By Neil McCormick
AS if endless comparison to their father wasn't enough, the Lennon brothers have set themselves up in competition with each other, releasing albums in the same week.
Julian's fifth LP - after a five-year hiatus - is certainly his best (although that wouldn't be hard, given what preceded it). If the uncanny familiarity of his voice makes comparisons to his father unavoidable, at least they are increasingly favourable. Operating in a mainstream soft rock area, it actually sounds like something Lennon Snr. might have made towards the end of his career. Beatle references abound, with Julian delivering a full-blown homage on How Many Times.
It is all a bit unnecessary, as elsewhere Julian demonstrates a previously unsuspected ability to craft heartfelt, lyrically deft, melodically memorable songs. The minor chord melancholia and relentless introspection of Crucified and Walls paint a moving portrait of a sad man looking for love in a hostile world. Only 20 when he made his debut, at 34 perhaps Julian has by now suffered and matured enough to bring some genuine experience to his songwriting.
His 22-year-old half-brother clearly hasn't suffered enough. So now it's our turn. So hip it hurts, Sean dates a member of New York cool cats Cibo Mato (a Japanese girl named Yuka, oddly enough) and is signed to the Beastie Boys label. His debut album is pure indulgence, the sound of a confident kid having fun in the studio.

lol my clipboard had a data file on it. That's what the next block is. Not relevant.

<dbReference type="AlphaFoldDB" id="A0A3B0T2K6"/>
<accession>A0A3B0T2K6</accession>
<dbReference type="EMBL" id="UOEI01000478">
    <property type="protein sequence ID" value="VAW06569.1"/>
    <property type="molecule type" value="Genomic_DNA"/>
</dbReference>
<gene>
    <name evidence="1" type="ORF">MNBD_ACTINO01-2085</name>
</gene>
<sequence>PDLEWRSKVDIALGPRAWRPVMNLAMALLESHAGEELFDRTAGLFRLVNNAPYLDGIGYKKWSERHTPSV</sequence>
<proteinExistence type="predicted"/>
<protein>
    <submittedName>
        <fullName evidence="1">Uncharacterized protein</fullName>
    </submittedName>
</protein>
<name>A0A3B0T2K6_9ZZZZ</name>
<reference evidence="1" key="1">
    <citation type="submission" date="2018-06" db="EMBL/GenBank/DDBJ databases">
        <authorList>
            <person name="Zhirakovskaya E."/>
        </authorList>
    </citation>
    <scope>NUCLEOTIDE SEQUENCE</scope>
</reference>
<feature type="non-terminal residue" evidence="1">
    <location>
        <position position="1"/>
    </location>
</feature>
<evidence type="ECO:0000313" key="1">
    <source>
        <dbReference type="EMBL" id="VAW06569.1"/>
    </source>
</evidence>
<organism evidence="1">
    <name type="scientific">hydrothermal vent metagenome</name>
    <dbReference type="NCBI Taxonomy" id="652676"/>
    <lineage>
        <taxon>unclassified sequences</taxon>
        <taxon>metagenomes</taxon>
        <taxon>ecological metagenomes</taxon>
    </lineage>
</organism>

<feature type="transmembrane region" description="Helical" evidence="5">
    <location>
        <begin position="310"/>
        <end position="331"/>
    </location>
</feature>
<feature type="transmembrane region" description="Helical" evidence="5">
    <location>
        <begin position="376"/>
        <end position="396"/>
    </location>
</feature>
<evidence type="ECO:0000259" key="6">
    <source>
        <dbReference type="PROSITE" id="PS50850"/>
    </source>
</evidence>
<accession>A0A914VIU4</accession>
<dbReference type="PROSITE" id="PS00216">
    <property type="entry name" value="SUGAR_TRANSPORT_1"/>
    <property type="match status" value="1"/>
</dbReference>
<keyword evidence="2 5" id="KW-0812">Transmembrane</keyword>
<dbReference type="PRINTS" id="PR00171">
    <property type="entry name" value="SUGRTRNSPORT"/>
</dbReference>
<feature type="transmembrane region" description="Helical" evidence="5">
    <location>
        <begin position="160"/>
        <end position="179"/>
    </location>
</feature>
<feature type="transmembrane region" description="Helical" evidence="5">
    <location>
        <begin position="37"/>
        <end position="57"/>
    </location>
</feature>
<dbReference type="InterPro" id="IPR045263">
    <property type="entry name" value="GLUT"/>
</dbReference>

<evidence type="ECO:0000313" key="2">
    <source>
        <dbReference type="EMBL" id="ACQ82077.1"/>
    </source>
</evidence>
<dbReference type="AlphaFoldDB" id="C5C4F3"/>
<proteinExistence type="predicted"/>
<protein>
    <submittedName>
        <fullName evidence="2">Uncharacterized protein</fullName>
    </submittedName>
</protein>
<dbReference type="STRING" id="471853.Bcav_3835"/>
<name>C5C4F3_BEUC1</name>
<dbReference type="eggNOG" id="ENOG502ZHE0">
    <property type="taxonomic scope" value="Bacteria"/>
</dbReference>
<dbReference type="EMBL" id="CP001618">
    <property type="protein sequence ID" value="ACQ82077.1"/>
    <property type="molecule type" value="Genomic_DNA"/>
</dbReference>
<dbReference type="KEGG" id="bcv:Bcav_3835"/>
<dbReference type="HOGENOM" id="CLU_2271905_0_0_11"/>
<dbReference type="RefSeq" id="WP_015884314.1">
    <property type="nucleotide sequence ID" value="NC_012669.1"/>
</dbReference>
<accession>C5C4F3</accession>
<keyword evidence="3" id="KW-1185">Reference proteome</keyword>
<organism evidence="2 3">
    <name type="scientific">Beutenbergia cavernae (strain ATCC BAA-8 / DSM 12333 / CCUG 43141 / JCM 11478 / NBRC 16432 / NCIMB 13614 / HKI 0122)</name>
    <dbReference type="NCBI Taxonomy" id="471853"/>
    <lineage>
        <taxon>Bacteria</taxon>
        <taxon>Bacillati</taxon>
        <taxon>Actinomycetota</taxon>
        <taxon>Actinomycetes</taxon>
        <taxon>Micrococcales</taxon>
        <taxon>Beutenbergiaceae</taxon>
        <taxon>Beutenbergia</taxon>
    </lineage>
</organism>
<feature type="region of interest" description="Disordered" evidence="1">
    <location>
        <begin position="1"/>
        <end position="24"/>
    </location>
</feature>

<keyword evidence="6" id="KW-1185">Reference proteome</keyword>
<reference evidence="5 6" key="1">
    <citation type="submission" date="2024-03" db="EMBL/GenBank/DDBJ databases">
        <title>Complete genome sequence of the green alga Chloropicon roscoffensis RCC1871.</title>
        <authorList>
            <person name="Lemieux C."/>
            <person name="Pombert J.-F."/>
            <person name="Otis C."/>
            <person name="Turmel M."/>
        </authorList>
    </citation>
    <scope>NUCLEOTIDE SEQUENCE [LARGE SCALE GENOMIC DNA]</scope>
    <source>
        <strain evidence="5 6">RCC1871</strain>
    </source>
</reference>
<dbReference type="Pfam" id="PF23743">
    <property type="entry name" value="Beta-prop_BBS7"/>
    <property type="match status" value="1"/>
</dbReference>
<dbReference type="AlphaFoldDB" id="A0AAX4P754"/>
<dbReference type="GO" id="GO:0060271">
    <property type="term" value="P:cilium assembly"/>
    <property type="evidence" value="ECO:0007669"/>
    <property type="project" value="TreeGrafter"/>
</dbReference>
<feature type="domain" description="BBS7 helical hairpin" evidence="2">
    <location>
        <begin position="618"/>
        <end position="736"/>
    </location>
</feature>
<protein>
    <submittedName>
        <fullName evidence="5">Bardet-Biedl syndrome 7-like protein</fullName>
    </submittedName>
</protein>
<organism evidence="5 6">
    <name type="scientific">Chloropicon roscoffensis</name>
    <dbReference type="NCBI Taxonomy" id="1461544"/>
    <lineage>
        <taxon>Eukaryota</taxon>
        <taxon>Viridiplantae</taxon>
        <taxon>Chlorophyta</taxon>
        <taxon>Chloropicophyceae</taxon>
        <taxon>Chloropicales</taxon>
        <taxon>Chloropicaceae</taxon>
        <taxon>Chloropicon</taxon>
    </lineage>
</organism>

Thankfully there are no Beatle references. Unfortunately, they are about the only group he hasn't borrowed from. Sean shifts from drippy ballad to grunge rock to free jazz - and that's just in the opening track. The album ranges from easy-listening Latin pop to lo-fi Dylan parodies.
Eclecticism is all very well, but not if it is an excuse for lack of direction. Nonetheless, the boy sings with a sweet nasal deadpan, conjures up bright, lyrical images and imbues everything with innate melodiousness. The album is a mess but an oddly engaging one. One day, Sean will undoubtedly make a good record. Let's hope it doesn't take him as long as his big brother.
Julian Lennon Photograph Smile (Music From Another Room)
Copyright © 1998 The London Telegraph
Background/Flowers from the 'Photograph Smile'
CD inlet by Angelika Letsch.
'Hey Jules' © 1998 - 2002 CJ Burianek